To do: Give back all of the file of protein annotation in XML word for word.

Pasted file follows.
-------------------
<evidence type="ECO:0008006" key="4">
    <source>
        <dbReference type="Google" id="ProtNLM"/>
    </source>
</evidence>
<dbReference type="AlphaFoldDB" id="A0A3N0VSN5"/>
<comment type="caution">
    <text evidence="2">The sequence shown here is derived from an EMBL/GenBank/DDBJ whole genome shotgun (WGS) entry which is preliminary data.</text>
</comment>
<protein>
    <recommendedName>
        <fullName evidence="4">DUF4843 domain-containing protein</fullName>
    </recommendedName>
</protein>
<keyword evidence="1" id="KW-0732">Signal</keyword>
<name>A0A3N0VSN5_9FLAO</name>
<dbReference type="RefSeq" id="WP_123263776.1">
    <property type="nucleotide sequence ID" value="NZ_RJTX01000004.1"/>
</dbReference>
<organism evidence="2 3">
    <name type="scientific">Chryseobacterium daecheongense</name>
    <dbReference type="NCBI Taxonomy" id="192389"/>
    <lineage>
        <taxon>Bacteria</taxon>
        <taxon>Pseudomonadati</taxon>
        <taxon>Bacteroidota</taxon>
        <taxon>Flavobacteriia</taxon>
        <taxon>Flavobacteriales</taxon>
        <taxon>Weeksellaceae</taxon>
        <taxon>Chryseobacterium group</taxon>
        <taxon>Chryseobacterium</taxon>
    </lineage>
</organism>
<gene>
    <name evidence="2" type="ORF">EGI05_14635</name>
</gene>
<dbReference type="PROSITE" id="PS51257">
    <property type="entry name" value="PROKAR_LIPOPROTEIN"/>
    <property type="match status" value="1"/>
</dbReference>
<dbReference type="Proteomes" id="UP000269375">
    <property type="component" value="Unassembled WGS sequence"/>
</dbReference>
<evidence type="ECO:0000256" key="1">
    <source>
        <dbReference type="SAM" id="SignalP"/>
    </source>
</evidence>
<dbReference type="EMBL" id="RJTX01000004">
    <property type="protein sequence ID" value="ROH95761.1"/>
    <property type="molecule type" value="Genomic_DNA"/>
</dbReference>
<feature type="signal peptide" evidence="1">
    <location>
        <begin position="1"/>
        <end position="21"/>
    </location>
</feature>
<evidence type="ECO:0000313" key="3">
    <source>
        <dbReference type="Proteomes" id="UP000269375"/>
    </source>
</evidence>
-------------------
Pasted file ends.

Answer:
<evidence type="ECO:0008006" key="4">
    <source>
        <dbReference type="Google" id="ProtNLM"/>
    </source>
</evidence>
<dbReference type="AlphaFoldDB" id="A0A3N0VSN5"/>
<comment type="caution">
    <text evidence="2">The sequence shown here is derived from an EMBL/GenBank/DDBJ whole genome shotgun (WGS) entry which is preliminary data.</text>
</comment>
<protein>
    <recommendedName>
        <fullName evidence="4">DUF4843 domain-containing protein</fullName>
    </recommendedName>
</protein>
<keyword evidence="1" id="KW-0732">Signal</keyword>
<name>A0A3N0VSN5_9FLAO</name>
<dbReference type="RefSeq" id="WP_123263776.1">
    <property type="nucleotide sequence ID" value="NZ_RJTX01000004.1"/>
</dbReference>
<organism evidence="2 3">
    <name type="scientific">Chryseobacterium daecheongense</name>
    <dbReference type="NCBI Taxonomy" id="192389"/>
    <lineage>
        <taxon>Bacteria</taxon>
        <taxon>Pseudomonadati</taxon>
        <taxon>Bacteroidota</taxon>
        <taxon>Flavobacteriia</taxon>
        <taxon>Flavobacteriales</taxon>
        <taxon>Weeksellaceae</taxon>
        <taxon>Chryseobacterium group</taxon>
        <taxon>Chryseobacterium</taxon>
    </lineage>
</organism>
<gene>
    <name evidence="2" type="ORF">EGI05_14635</name>
</gene>
<dbReference type="PROSITE" id="PS51257">
    <property type="entry name" value="PROKAR_LIPOPROTEIN"/>
    <property type="match status" value="1"/>
</dbReference>
<dbReference type="Proteomes" id="UP000269375">
    <property type="component" value="Unassembled WGS sequence"/>
</dbReference>
<evidence type="ECO:0000256" key="1">
    <source>
        <dbReference type="SAM" id="SignalP"/>
    </source>
</evidence>
<dbReference type="EMBL" id="RJTX01000004">
    <property type="protein sequence ID" value="ROH95761.1"/>
    <property type="molecule type" value="Genomic_DNA"/>
</dbReference>
<feature type="signal peptide" evidence="1">
    <location>
        <begin position="1"/>
        <end position="21"/>
    </location>
</feature>
<evidence type="ECO:0000313" key="3">
    <source>
        <dbReference type="Proteomes" id="UP000269375"/>
    </source>
</evidence>